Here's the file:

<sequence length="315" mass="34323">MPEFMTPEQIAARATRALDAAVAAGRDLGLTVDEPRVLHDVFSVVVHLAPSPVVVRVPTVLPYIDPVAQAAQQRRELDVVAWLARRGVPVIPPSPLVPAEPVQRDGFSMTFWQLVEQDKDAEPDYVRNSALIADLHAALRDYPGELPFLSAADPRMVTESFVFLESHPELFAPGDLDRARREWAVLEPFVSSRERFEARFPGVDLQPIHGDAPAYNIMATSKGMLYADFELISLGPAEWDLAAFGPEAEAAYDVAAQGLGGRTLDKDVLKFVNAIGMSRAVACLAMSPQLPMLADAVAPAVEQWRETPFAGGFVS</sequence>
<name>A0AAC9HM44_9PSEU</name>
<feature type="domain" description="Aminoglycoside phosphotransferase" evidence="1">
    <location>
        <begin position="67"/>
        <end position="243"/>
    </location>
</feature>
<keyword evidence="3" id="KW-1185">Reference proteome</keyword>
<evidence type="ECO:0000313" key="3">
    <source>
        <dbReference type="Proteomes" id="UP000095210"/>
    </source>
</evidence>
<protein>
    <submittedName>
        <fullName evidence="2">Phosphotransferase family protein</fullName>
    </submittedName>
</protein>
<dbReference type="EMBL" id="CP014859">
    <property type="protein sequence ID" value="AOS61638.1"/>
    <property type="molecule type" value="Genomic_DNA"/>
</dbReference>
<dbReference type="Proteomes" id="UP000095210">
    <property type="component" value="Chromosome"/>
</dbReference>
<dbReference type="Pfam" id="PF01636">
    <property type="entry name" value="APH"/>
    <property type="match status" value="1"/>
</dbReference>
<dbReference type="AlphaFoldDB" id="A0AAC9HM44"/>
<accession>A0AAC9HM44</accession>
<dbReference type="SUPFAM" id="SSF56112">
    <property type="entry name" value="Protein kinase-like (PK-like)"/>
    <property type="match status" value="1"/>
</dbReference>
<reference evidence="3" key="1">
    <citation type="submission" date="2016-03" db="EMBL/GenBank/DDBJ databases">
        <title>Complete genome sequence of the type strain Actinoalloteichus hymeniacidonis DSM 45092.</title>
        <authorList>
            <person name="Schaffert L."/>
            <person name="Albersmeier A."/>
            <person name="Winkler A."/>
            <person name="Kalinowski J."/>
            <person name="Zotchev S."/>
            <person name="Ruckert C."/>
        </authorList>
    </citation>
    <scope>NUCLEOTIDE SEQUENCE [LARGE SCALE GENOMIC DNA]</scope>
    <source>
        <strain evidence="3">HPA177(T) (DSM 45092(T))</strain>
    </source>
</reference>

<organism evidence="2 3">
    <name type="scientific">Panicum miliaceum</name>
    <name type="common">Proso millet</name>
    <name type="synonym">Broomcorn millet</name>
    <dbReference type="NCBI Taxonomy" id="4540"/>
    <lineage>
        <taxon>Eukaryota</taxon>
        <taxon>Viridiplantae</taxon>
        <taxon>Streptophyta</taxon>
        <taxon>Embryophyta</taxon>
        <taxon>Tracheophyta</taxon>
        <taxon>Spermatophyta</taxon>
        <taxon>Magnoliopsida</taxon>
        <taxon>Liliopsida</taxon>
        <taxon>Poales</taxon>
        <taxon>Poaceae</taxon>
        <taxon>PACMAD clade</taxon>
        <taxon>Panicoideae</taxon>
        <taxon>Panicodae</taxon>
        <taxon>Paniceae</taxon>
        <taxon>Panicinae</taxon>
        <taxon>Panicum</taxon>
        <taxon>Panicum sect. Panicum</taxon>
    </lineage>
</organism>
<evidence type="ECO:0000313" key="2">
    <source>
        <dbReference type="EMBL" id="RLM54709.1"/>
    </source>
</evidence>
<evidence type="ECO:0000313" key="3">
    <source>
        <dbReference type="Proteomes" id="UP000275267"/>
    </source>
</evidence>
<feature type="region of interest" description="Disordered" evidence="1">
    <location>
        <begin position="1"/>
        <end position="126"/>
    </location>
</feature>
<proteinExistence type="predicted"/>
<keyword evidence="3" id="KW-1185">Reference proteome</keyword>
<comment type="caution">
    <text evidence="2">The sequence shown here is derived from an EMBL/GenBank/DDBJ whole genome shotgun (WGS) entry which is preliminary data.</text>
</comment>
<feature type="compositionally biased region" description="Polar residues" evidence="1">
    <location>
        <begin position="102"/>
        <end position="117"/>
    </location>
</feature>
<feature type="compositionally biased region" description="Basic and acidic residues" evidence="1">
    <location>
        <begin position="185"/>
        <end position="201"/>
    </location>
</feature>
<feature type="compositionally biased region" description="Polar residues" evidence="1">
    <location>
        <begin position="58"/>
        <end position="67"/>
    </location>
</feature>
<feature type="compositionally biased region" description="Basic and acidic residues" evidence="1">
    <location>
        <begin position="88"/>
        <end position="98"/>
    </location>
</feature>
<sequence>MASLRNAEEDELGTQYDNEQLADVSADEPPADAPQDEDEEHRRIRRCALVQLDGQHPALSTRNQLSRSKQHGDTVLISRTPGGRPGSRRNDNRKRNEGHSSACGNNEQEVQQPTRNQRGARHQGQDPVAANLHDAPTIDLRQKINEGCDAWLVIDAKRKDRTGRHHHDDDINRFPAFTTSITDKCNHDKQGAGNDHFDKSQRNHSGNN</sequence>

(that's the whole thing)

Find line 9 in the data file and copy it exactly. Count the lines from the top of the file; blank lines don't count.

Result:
<keyword evidence="3" id="KW-1185">Reference proteome</keyword>